Blog series created by YN2 Courtney Myers
This is the fifth in a series of Q&A blog posts highlighting enlisted female leaders serving in the U.S. Coast Guard. Be sure to check back monthly for more career insight, mentorship and inspiration.
What has been the most memorable moment of your career?
The most memorable moment in my career was when I got to plan the first women’s leadership symposium for District Thirteen. Never in a million years did I think I would be able to tackle such an extensive project, nor could I picture my command giving support for standing up such an immeasurable event, but quickly learned I was in for the shock of my life. I pitched the idea to my Sector Command Senior Chief (CSC) along with sharing success stories of these types of events, and to my surprise, my Sector CSC and Command were my number one advocates. It wasn’t long afterward that I started planning the symposium. Word made its way to the District, which turned it from a Sector event into a District-wide event. I had the pleasure of teaming up with District staff and the end product was the first District Thirteen Women’s Leadership Symposium. This symposium was the first time I was able to pitch an idea and see it all the way through. Coming up in the ranks, I always felt my voice went unheard, but this was real life proof that with the right idea and some awesome people to support you, the possibilities are endless. This was an example of leading through innovation at its finest.
Did you ever feel like giving up? If so, what made you keep pushing?
One particular time that I felt like giving up was when I was competing to become a petty officer first class. I loved being a second class, but I needed to start moving up the promotion ladder before it was too late and I would be stuck facing high-year tenure. I competed several times in the Service Wide Exam (SWE) and was scoring average without studying. Finally, I realized that in order to get the promotion I wanted, I needed to study. I hit the books and my score started increasing. I kept my fingers crossed every time I viewed the message board. I would see the revision messages constantly thinking that maybe my name would be on the cut. To my dismay, the cut never went deep enough to capture my name. There was one particular time that the cut was one above my name and my heart sank into my stomach. At that point, I was completely burned out of taking the SWE and I felt like giving up because I didn’t know any better ways to study. I threw away all my highlighted SWE lists that I used to track the names of those that were ahead of me and didn’t crack open a book for months. I thank my mentor to this day for giving me the much needed pep talk that lifted my spirits and pulled me out of my funk. Before I knew it, I was able to pin on my first class chevrons, and I wear them proudly.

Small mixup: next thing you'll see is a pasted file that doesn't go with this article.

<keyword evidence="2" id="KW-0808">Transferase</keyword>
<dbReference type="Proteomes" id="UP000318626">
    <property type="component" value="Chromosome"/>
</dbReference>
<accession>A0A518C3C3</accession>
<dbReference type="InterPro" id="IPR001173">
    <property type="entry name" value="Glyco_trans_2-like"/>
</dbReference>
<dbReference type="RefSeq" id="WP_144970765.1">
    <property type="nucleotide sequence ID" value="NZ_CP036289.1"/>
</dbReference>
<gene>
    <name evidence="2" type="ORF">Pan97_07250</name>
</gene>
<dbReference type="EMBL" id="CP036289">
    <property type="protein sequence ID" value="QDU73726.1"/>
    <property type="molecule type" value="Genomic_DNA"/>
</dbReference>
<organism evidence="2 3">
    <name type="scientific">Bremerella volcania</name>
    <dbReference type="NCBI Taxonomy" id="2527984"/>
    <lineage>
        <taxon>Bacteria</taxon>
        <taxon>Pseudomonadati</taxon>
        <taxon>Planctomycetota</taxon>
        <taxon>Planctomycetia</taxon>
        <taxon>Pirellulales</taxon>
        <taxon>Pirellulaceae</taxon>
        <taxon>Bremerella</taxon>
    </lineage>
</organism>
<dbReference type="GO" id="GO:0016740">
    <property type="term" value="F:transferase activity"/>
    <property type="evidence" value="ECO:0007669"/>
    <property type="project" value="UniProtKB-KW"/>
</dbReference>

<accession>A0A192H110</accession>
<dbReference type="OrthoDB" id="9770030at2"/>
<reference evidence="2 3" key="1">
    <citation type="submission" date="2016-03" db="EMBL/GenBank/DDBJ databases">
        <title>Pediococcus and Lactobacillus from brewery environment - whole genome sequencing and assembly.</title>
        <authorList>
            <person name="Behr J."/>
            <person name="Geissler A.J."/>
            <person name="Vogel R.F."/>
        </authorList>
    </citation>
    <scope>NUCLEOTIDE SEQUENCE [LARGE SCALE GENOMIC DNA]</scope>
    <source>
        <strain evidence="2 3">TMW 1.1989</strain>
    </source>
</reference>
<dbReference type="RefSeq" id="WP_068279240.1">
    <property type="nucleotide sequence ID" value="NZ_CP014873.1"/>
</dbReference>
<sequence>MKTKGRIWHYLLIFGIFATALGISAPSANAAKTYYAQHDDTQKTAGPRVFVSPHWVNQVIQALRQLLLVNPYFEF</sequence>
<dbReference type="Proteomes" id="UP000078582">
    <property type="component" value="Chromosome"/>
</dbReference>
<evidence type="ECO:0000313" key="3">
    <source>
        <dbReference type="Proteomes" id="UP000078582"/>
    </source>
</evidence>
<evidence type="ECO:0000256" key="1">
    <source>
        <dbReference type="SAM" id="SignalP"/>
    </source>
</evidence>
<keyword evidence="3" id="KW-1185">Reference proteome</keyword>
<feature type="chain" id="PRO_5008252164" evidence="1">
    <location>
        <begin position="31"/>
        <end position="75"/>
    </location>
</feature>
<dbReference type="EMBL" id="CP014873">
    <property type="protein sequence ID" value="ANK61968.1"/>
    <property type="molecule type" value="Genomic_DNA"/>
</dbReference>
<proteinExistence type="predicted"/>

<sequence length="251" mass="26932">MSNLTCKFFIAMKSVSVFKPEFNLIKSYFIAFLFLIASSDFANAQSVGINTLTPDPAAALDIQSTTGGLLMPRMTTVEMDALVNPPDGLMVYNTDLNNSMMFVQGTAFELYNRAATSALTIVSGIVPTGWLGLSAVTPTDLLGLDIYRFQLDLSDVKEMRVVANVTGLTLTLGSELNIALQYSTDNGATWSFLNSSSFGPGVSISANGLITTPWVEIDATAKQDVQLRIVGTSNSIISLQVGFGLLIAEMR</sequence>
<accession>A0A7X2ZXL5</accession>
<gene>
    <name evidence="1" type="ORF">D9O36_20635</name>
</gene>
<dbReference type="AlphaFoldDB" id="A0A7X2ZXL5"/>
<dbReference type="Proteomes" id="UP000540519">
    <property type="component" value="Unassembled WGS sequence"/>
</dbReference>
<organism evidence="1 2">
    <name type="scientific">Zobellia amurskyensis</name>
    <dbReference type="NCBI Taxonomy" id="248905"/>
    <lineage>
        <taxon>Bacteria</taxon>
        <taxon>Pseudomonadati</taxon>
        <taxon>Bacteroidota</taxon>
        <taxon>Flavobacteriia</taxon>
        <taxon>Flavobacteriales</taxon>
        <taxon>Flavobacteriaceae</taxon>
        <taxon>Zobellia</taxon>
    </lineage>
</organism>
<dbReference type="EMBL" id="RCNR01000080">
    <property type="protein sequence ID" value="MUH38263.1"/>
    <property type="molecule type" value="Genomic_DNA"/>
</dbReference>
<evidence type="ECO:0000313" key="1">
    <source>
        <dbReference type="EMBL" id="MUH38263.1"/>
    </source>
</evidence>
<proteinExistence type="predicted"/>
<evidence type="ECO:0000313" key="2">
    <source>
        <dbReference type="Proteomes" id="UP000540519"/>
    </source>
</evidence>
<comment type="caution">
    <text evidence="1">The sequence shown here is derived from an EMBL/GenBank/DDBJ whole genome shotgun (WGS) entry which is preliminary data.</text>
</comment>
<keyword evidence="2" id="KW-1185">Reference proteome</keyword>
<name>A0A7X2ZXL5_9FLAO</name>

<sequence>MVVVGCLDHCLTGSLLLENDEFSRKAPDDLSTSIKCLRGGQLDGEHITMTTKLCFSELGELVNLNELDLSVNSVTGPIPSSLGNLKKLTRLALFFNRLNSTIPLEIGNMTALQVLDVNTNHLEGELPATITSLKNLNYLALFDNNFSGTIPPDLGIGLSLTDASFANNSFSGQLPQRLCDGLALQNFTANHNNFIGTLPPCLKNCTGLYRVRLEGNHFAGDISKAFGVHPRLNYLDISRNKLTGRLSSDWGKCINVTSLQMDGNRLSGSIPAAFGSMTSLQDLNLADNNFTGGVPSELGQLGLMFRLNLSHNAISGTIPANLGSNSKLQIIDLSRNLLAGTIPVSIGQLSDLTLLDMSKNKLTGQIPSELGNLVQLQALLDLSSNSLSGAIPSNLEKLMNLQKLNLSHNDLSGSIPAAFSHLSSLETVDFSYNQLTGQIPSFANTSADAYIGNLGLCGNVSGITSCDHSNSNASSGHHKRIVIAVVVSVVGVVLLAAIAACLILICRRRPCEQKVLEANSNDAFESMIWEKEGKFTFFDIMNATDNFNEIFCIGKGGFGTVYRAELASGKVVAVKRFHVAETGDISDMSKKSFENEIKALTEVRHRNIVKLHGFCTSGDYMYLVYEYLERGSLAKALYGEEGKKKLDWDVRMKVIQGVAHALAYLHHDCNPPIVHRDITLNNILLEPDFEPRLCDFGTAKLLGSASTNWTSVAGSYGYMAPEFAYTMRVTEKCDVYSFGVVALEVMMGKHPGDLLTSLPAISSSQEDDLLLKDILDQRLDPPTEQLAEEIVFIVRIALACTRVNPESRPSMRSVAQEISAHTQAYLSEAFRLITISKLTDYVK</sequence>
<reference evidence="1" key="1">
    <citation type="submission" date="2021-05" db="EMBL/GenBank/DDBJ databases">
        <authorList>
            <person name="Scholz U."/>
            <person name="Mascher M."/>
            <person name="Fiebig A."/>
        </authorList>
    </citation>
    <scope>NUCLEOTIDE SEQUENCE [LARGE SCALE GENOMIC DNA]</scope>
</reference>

Do you have a mentor? If so, how did you go about choosing this individual?
My mentor is neither the same gender nor the same rate as me. My mentor is a master chief operations specialist with 25 years in the Coast Guard. I first met my mentor when I reported to Station Grays Harbor. He was the Command Senior Chief for my Sector and now the Command Master Chief (CMC) for my District. He was the one who supported the Women’s Leadership Symposium and helped me see it through. From that point on, we formed a relationship that I have never experienced in my career. I didn’t choose him per se; it just happened. I could talk to him about Coast Guard related topics as well as getting parenting advice. The best and worst part is when I hit a bump in the road; he was the first person to tell me that I made a bad decision. I feared that my mentor would have chosen to abandon me when times got tough, but instead stuck around to steer me back on a positive path. If he reads this, I hope he knows how much I truly appreciate him and the relationship we have. I wouldn’t be where I’m at if it wasn’t for my mentor.
Do you have a hobby that you enjoy outside of work? If so, please explain.
I have many hobbies. I love indoor rock wall climbing, cross fit, cardio kickboxing, and traveling the most. If I had to pick my top, I would say it is cross fit, hands down. I was recently introduced to Olympic lifting and the cross fit work out; it was almost an immediate love-hate relationship. I feel that not only am I gaining muscular strength, I am also gaining confidence and learning how to not mentally hold myself back. My coach has a saying: “Live Mentally Tough.” It sums up my own beliefs that a strong mind equals a strong body.